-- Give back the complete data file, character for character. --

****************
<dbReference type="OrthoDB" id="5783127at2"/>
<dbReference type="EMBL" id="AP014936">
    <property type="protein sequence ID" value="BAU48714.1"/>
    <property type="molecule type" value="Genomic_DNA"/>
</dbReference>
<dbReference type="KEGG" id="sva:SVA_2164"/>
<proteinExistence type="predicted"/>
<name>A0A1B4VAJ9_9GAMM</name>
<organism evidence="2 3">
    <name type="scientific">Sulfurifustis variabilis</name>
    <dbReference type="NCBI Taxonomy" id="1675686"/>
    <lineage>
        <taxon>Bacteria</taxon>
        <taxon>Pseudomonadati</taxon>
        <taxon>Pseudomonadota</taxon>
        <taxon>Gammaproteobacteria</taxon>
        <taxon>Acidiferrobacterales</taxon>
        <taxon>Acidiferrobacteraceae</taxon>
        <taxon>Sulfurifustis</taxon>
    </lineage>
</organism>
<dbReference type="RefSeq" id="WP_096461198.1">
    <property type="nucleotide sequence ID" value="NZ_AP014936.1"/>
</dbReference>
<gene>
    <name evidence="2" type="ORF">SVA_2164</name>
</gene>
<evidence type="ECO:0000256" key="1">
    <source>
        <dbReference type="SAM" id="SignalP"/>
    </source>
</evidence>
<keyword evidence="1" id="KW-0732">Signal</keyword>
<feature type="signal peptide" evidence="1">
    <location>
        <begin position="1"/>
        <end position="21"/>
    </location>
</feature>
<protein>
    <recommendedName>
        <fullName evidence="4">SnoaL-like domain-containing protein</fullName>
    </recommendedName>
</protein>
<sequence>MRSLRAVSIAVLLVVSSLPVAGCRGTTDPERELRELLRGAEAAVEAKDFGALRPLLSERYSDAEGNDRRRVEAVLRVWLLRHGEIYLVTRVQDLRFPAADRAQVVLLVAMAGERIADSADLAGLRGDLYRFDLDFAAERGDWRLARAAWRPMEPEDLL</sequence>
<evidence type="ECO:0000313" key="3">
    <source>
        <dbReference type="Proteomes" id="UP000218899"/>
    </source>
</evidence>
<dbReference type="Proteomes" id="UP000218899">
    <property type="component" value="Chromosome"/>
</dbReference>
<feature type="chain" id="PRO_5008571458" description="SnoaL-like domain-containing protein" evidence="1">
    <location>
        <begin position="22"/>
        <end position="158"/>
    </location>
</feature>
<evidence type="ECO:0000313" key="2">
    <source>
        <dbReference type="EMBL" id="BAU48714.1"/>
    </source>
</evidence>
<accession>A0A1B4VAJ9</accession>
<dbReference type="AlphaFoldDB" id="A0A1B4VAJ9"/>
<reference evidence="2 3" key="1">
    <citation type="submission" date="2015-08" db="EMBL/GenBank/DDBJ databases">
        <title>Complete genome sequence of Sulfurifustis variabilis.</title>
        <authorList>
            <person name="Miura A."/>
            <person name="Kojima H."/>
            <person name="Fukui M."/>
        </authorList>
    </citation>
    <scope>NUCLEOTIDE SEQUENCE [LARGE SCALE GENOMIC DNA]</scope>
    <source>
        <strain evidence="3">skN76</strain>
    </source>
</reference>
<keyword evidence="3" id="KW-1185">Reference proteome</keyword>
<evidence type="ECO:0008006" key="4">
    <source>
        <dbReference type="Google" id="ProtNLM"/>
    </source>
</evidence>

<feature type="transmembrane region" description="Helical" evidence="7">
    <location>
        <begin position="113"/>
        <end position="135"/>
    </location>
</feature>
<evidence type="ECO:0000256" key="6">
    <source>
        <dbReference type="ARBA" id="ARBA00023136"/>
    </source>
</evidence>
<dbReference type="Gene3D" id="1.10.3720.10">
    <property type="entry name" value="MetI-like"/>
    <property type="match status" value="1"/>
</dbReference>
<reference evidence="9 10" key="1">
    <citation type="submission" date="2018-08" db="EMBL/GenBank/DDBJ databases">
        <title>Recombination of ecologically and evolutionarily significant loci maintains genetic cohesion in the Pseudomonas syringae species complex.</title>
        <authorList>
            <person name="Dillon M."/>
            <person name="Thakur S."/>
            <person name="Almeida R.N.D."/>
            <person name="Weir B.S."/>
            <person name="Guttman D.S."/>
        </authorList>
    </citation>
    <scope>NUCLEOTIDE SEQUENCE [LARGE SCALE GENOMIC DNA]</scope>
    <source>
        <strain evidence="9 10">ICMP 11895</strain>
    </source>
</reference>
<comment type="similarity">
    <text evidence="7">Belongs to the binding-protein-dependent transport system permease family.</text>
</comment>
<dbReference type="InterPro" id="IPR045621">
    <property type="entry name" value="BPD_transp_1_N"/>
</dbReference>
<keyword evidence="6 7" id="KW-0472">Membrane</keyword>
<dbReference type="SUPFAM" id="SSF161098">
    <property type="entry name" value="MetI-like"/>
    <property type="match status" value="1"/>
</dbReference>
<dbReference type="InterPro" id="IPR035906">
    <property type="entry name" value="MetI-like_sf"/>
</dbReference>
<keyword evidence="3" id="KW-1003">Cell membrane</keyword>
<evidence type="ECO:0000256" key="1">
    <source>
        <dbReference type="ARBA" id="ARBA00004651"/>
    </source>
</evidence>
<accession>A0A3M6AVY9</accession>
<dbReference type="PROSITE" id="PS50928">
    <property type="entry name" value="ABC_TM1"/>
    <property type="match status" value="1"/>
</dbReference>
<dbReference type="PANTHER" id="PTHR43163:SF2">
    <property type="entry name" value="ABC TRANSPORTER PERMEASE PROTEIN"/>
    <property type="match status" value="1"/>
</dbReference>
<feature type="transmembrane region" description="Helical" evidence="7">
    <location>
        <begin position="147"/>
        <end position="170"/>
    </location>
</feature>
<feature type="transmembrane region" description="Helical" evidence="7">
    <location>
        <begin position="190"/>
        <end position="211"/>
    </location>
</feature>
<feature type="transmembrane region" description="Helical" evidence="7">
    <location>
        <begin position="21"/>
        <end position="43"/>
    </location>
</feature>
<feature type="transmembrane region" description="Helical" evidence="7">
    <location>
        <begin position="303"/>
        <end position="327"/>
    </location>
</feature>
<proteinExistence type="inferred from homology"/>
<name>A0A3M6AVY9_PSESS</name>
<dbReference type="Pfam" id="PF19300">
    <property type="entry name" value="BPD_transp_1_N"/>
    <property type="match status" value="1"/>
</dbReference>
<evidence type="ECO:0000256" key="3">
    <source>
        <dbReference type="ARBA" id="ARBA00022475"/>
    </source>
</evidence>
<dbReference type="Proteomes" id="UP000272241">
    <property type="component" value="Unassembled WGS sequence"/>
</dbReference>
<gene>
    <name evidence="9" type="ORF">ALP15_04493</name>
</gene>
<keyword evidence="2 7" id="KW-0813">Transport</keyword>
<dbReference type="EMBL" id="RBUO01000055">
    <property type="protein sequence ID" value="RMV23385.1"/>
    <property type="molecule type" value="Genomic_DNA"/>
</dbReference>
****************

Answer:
<dbReference type="OrthoDB" id="5783127at2"/>
<dbReference type="EMBL" id="AP014936">
    <property type="protein sequence ID" value="BAU48714.1"/>
    <property type="molecule type" value="Genomic_DNA"/>
</dbReference>
<dbReference type="KEGG" id="sva:SVA_2164"/>
<proteinExistence type="predicted"/>
<name>A0A1B4VAJ9_9GAMM</name>
<organism evidence="2 3">
    <name type="scientific">Sulfurifustis variabilis</name>
    <dbReference type="NCBI Taxonomy" id="1675686"/>
    <lineage>
        <taxon>Bacteria</taxon>
        <taxon>Pseudomonadati</taxon>
        <taxon>Pseudomonadota</taxon>
        <taxon>Gammaproteobacteria</taxon>
        <taxon>Acidiferrobacterales</taxon>
        <taxon>Acidiferrobacteraceae</taxon>
        <taxon>Sulfurifustis</taxon>
    </lineage>
</organism>
<dbReference type="RefSeq" id="WP_096461198.1">
    <property type="nucleotide sequence ID" value="NZ_AP014936.1"/>
</dbReference>
<gene>
    <name evidence="2" type="ORF">SVA_2164</name>
</gene>
<evidence type="ECO:0000256" key="1">
    <source>
        <dbReference type="SAM" id="SignalP"/>
    </source>
</evidence>
<keyword evidence="1" id="KW-0732">Signal</keyword>
<feature type="signal peptide" evidence="1">
    <location>
        <begin position="1"/>
        <end position="21"/>
    </location>
</feature>
<protein>
    <recommendedName>
        <fullName evidence="4">SnoaL-like domain-containing protein</fullName>
    </recommendedName>
</protein>
<sequence>MRSLRAVSIAVLLVVSSLPVAGCRGTTDPERELRELLRGAEAAVEAKDFGALRPLLSERYSDAEGNDRRRVEAVLRVWLLRHGEIYLVTRVQDLRFPAADRAQVVLLVAMAGERIADSADLAGLRGDLYRFDLDFAAERGDWRLARAAWRPMEPEDLL</sequence>
<evidence type="ECO:0000313" key="3">
    <source>
        <dbReference type="Proteomes" id="UP000218899"/>
    </source>
</evidence>
<dbReference type="Proteomes" id="UP000218899">
    <property type="component" value="Chromosome"/>
</dbReference>
<feature type="chain" id="PRO_5008571458" description="SnoaL-like domain-containing protein" evidence="1">
    <location>
        <begin position="22"/>
        <end position="158"/>
    </location>
</feature>
<evidence type="ECO:0000313" key="2">
    <source>
        <dbReference type="EMBL" id="BAU48714.1"/>
    </source>
</evidence>
<accession>A0A1B4VAJ9</accession>
<dbReference type="AlphaFoldDB" id="A0A1B4VAJ9"/>
<reference evidence="2 3" key="1">
    <citation type="submission" date="2015-08" db="EMBL/GenBank/DDBJ databases">
        <title>Complete genome sequence of Sulfurifustis variabilis.</title>
        <authorList>
            <person name="Miura A."/>
            <person name="Kojima H."/>
            <person name="Fukui M."/>
        </authorList>
    </citation>
    <scope>NUCLEOTIDE SEQUENCE [LARGE SCALE GENOMIC DNA]</scope>
    <source>
        <strain evidence="3">skN76</strain>
    </source>
</reference>
<keyword evidence="3" id="KW-1185">Reference proteome</keyword>
<evidence type="ECO:0008006" key="4">
    <source>
        <dbReference type="Google" id="ProtNLM"/>
    </source>
</evidence>

<feature type="transmembrane region" description="Helical" evidence="7">
    <location>
        <begin position="113"/>
        <end position="135"/>
    </location>
</feature>
<evidence type="ECO:0000256" key="6">
    <source>
        <dbReference type="ARBA" id="ARBA00023136"/>
    </source>
</evidence>
<dbReference type="Gene3D" id="1.10.3720.10">
    <property type="entry name" value="MetI-like"/>
    <property type="match status" value="1"/>
</dbReference>
<reference evidence="9 10" key="1">
    <citation type="submission" date="2018-08" db="EMBL/GenBank/DDBJ databases">
        <title>Recombination of ecologically and evolutionarily significant loci maintains genetic cohesion in the Pseudomonas syringae species complex.</title>
        <authorList>
            <person name="Dillon M."/>
            <person name="Thakur S."/>
            <person name="Almeida R.N.D."/>
            <person name="Weir B.S."/>
            <person name="Guttman D.S."/>
        </authorList>
    </citation>
    <scope>NUCLEOTIDE SEQUENCE [LARGE SCALE GENOMIC DNA]</scope>
    <source>
        <strain evidence="9 10">ICMP 11895</strain>
    </source>
</reference>
<comment type="similarity">
    <text evidence="7">Belongs to the binding-protein-dependent transport system permease family.</text>
</comment>
<dbReference type="InterPro" id="IPR045621">
    <property type="entry name" value="BPD_transp_1_N"/>
</dbReference>
<keyword evidence="6 7" id="KW-0472">Membrane</keyword>
<dbReference type="SUPFAM" id="SSF161098">
    <property type="entry name" value="MetI-like"/>
    <property type="match status" value="1"/>
</dbReference>
<dbReference type="InterPro" id="IPR035906">
    <property type="entry name" value="MetI-like_sf"/>
</dbReference>
<keyword evidence="3" id="KW-1003">Cell membrane</keyword>
<evidence type="ECO:0000256" key="1">
    <source>
        <dbReference type="ARBA" id="ARBA00004651"/>
    </source>
</evidence>
<accession>A0A3M6AVY9</accession>
<dbReference type="PROSITE" id="PS50928">
    <property type="entry name" value="ABC_TM1"/>
    <property type="match status" value="1"/>
</dbReference>
<dbReference type="PANTHER" id="PTHR43163:SF2">
    <property type="entry name" value="ABC TRANSPORTER PERMEASE PROTEIN"/>
    <property type="match status" value="1"/>
</dbReference>
<feature type="transmembrane region" description="Helical" evidence="7">
    <location>
        <begin position="147"/>
        <end position="170"/>
    </location>
</feature>
<feature type="transmembrane region" description="Helical" evidence="7">
    <location>
        <begin position="190"/>
        <end position="211"/>
    </location>
</feature>
<feature type="transmembrane region" description="Helical" evidence="7">
    <location>
        <begin position="21"/>
        <end position="43"/>
    </location>
</feature>
<feature type="transmembrane region" description="Helical" evidence="7">
    <location>
        <begin position="303"/>
        <end position="327"/>
    </location>
</feature>
<proteinExistence type="inferred from homology"/>
<name>A0A3M6AVY9_PSESS</name>
<dbReference type="Pfam" id="PF19300">
    <property type="entry name" value="BPD_transp_1_N"/>
    <property type="match status" value="1"/>
</dbReference>
<evidence type="ECO:0000256" key="3">
    <source>
        <dbReference type="ARBA" id="ARBA00022475"/>
    </source>
</evidence>
<dbReference type="Proteomes" id="UP000272241">
    <property type="component" value="Unassembled WGS sequence"/>
</dbReference>
<gene>
    <name evidence="9" type="ORF">ALP15_04493</name>
</gene>
<keyword evidence="2 7" id="KW-0813">Transport</keyword>
<dbReference type="EMBL" id="RBUO01000055">
    <property type="protein sequence ID" value="RMV23385.1"/>
    <property type="molecule type" value="Genomic_DNA"/>
</dbReference>